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June 5

posted Jun 5, 2013, 7:05 AM by Peter Knowles
Day 82--

Learning Target ImageWhat will I be able to do when I've finished this lesson?How will I  accomplish this task?  How will I show that I have done this?How well will I have to do this?
 I will understand how to accurately collect and cite information for academic research.I will work with a group to collect information from a web page.  I will create accurate notecards to show what I've found on the web pageThis is a formative assessment to review and prepare for my final. 

Monday was your unit test, and you'll get it back today. 
RETAKES, if you want one, are available for the next week. All retakes of any tests must be completed by June 11 (next Tuesday)

Yesterday, your last written assessment was due. If you didn't turn it in yet, work on it outside of class to complete it and turn it in as soon as possible. ANY LATE ASSESSMENTS are due Friday, June 7 at midnight. After that, they will become a permanent zero in the gradebook. Rewrites of assessments you've already turned in will be accepted through next week. 

Today we begin reviewing for the class final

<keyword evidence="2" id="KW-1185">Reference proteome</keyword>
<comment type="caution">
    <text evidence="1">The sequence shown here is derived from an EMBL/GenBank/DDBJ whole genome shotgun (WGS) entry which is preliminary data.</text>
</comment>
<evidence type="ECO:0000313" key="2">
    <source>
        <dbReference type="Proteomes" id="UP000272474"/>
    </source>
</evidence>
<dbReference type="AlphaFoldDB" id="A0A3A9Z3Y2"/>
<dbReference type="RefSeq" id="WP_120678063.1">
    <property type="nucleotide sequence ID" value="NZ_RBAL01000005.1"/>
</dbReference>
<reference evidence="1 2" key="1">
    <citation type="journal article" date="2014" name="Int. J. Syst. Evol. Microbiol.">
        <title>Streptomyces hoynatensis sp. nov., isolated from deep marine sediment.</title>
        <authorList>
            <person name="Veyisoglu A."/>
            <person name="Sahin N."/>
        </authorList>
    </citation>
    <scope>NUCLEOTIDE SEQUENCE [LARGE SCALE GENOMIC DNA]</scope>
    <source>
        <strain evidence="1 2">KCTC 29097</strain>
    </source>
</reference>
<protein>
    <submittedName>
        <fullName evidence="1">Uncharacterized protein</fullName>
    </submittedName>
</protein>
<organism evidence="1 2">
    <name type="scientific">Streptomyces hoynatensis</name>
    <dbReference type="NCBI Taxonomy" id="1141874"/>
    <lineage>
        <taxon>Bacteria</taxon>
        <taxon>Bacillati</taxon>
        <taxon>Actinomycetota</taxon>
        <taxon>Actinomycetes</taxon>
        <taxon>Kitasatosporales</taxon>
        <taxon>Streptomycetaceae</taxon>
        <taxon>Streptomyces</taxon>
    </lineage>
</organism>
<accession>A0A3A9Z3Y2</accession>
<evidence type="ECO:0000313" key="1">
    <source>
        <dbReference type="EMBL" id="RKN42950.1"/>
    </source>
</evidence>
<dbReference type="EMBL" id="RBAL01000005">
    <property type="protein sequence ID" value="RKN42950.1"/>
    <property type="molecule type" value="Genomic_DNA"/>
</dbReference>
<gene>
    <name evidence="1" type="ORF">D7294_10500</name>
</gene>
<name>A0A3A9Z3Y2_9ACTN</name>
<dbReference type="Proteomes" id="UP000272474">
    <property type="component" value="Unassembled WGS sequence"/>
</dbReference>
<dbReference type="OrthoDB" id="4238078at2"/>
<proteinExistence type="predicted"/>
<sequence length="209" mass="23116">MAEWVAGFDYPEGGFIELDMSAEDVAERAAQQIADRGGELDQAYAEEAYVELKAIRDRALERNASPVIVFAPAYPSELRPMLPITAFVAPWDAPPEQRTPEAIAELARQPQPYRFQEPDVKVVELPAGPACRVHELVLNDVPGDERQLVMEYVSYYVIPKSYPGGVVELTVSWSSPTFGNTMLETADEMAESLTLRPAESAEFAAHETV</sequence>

Finals schedule

 Thursday, June 13 Pd 2 Final (8:15-9:45)   Pd 6 Final (12:50-2:20)
   
 Friday, June 14 Pd 1 Final (8:15-10:00) Pd 3 Final (10:15-12:00)


World History Final: 2013

All year long you’ve been asked to conduct various levels of research writing, where you respond to a question about some aspect of history, and you then explain how YOU understand the material in your answer. When you do this, you need to show the source of all your information using standard research practices, using in-text citations, lists of works cited, and reference formats following a particular set of rules.

Your course final will focus on all these skills, so it’s time to figure them out if you haven’t already.

In the (few) days ahead, we’ll be doing a number of short activities to help you understand (if you don’t already) how to complete all these research steps correctly, and how to recognize when others make mistakes in those areas.

THE FINAL TEST WILL NOT BE OPEN NOTE (You won’t even have your Chromebooks! and all those helpful posters on the wall will be gone) so if you haven’t internalized the rules by now, pay attention, make good use of this time to practice, and get ready by studying for your course final. It’s your last chance to improve your grade...or keep your grade where you want it.


To do well, you’ll need to know:

  • What makes a good thesis statement?

  • What kind of information needs to be cited?

  • How do you create clear and accurate citations?

  • How do you blend information from multiple sources in a single paragraph?

  • What kind of information goes in citations?

  • What kind of punctuation is used for citations?

  • How do you create references for common types of sources?

  • What are the proper formats and titles for reference lists?

  • What kinds of formats are used to identify your sources?

  • How do references and citations work together to show the source of your information?